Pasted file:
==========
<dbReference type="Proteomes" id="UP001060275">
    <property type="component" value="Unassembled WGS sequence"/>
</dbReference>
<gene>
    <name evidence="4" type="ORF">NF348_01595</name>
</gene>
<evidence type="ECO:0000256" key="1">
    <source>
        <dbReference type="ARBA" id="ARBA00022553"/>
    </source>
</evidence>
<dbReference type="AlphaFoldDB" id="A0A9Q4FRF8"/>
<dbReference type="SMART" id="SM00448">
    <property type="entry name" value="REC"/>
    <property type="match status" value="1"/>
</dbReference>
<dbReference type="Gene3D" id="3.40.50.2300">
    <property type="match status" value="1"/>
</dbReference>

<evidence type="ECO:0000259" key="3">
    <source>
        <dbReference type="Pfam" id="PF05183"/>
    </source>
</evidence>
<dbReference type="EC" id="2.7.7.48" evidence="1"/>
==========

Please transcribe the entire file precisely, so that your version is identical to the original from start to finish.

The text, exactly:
<dbReference type="Proteomes" id="UP001060275">
    <property type="component" value="Unassembled WGS sequence"/>
</dbReference>
<gene>
    <name evidence="4" type="ORF">NF348_01595</name>
</gene>
<evidence type="ECO:0000256" key="1">
    <source>
        <dbReference type="ARBA" id="ARBA00022553"/>
    </source>
</evidence>
<dbReference type="AlphaFoldDB" id="A0A9Q4FRF8"/>
<dbReference type="SMART" id="SM00448">
    <property type="entry name" value="REC"/>
    <property type="match status" value="1"/>
</dbReference>
<dbReference type="Gene3D" id="3.40.50.2300">
    <property type="match status" value="1"/>
</dbReference>

<evidence type="ECO:0000259" key="3">
    <source>
        <dbReference type="Pfam" id="PF05183"/>
    </source>
</evidence>
<dbReference type="EC" id="2.7.7.48" evidence="1"/>